Spank's LFF Diary, Saturday 13/10/2012
Spank's LFF Diary, Monday 15/10/2012

Spank's LFF Diary, Sunday 14/10/2012

Reviewed today: The Great Bird Race; Nameless Gangster: Rules Of The Time; Richard III.

Richard III12.00pm: Richard III [trailer

Don't believe people when they tell you that theatre no longer has the capacity to inspire. Why, only last month I went to see Richard III at Shakespeare's Globe, and it inspired me to see this film.

Tim Carroll's acclaimed production has only just finished at the Globe, but starts a run in London's West End on November 2nd. In Mark Rylance, I think it has the best portrayal of Richard I've ever seen, getting the balance of comedy and menace down perfectly. Watching it, I was reminded that I'd seen quite a few productions of the play over the years, but never actually caught the one everyone knows: Laurence Olivier's 1955 movie. When the Treasures section of this year's LFF announced that one of its highlights would be a restoration of Olivier's film, it seemed too good an opportunity to pass up.

Everyone knows the story: the rise and fall of the hunchbacked Plantagenet who deceives and murders his way to the English throne. And everyone knows the performance too, even if they haven't seen the film: the look and sound of Olivier's Richard has become the definition of the role since he captured it on celluloid, becoming an albatross for every subsequent actor wanting to make the part their own. Having seen a number of those actors - in the last year alone, the list includes Mark Rylance and Kevin Spacey - this rather lovely restoration offered an opportunity to compare them against the source.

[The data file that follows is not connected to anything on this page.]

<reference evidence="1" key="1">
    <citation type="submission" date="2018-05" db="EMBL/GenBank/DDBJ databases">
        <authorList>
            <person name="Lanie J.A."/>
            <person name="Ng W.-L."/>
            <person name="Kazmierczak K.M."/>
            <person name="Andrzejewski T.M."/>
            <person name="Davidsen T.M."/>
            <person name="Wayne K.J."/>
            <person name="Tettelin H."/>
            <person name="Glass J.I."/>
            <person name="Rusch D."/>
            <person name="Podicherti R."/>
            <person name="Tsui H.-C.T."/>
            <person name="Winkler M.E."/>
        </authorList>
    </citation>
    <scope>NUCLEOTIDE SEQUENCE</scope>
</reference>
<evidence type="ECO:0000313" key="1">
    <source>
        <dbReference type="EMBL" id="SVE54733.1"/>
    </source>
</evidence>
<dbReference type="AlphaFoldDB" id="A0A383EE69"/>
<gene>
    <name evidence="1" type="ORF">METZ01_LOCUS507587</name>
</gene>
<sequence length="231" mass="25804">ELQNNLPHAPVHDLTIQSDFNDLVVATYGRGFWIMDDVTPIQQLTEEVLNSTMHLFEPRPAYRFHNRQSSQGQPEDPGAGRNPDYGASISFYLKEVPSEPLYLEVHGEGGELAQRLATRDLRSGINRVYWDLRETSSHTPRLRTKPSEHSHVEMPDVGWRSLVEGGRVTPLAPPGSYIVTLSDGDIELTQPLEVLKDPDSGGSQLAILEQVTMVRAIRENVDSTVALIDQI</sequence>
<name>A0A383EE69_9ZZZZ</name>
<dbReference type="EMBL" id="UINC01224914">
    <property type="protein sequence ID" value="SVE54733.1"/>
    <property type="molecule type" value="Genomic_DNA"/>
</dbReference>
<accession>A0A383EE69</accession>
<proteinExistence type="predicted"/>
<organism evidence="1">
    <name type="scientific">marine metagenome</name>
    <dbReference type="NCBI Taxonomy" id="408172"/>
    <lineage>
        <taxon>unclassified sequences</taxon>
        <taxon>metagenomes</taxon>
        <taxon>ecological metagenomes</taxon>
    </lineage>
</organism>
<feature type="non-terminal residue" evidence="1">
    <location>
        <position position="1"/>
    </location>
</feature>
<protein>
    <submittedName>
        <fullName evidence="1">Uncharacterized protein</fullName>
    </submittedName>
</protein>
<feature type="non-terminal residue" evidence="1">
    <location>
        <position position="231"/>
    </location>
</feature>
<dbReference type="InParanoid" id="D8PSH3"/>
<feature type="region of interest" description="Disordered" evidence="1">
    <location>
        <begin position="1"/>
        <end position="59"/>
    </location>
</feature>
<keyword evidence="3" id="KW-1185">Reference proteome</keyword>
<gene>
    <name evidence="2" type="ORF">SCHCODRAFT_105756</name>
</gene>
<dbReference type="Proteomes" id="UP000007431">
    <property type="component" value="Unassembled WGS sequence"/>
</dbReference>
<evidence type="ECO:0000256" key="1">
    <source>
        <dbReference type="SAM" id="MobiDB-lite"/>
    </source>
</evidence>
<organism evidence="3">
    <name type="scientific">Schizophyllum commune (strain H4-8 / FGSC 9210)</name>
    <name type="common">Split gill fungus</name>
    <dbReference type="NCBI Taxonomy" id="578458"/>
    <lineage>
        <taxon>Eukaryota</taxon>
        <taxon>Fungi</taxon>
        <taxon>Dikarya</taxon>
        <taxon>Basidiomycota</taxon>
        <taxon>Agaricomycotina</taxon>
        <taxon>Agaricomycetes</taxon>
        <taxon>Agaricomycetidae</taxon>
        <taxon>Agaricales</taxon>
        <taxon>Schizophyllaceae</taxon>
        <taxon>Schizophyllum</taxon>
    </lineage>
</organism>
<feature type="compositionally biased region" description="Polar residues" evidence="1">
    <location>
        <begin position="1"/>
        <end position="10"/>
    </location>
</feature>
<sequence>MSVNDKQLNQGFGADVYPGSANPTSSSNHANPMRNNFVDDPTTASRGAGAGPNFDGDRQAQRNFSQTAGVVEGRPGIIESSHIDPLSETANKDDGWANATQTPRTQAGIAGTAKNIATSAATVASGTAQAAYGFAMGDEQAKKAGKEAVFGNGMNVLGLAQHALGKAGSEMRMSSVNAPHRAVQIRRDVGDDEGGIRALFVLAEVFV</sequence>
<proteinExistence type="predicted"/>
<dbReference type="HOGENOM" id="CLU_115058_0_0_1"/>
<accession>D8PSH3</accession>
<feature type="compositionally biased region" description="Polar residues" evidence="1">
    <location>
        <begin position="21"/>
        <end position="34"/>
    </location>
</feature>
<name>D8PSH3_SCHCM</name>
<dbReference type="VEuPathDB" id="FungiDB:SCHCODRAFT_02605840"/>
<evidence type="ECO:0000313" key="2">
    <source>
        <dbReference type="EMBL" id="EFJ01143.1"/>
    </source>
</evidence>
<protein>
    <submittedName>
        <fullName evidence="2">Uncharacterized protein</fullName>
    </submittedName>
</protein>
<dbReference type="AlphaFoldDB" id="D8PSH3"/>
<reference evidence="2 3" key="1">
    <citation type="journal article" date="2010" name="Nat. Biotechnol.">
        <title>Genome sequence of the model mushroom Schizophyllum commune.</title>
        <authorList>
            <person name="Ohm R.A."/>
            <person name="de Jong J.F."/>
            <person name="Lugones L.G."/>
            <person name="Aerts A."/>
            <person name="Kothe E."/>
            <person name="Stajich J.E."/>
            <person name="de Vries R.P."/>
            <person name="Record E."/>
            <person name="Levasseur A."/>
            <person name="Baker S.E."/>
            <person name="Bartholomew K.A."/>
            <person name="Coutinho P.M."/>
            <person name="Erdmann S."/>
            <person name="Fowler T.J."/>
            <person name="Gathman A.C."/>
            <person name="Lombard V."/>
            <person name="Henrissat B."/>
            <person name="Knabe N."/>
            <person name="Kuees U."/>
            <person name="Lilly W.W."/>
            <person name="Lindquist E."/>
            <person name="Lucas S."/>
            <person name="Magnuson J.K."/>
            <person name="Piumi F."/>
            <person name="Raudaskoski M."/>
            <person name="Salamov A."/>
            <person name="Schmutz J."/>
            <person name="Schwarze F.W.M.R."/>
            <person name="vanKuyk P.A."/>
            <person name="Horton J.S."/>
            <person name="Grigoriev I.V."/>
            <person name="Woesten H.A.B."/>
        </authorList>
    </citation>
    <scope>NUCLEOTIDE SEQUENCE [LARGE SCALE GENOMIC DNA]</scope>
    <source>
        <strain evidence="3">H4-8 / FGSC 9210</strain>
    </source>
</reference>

The Belated Birthday Girl, on the other hand, has seen the Olivier film before, and warned me in advance: "you realise this is the Cibberised version, don't you?" And yes, in the opening credits, you're told up front that the film is based on Shakespeare with extra bits by Colley Cibber and David Garrick. Cibber - like the more famous Garrick - was one of those 18th century actor-managers who took it upon themselves to improve Shakespeare with their own rewrites. To someone who's only seen the original text being performed, the result appears incredibly dumbed-down. Extra scenes and lines have been added to bring things that were originally subtext crashing to the foreground: while favourite bits of business like the black comedy of Clarence's murder have been massively cut, presumably to reduce the amount of time that the lead character is offstage.

Cibber and Garrick made these sorts of changes to increase the appeal of the play to a popular audience: Olivier, presumably, realised that a film version needed to play to as many people as possible, and that's why he took their changes on board. But his all-star cast would have dragged the punters into cinemas as well. The leading roles are taken by theatrical legends: John Gielgud's Clarence, as noted above, suffers in the cutting, but Ralph Richardson's Buckingham still gets plenty of screen time, and is incredibly impressive as one of the few characters capable of standing up to Richard. It's also possible to spot lots of familiar faces in early appearances, from Clare Bloom as Lady Anne (who gives a delightful introduction to today's screening) to John Laurie as Lovell (who, sadly, never says at any point during the climactic battle "we're all dooooooomed...").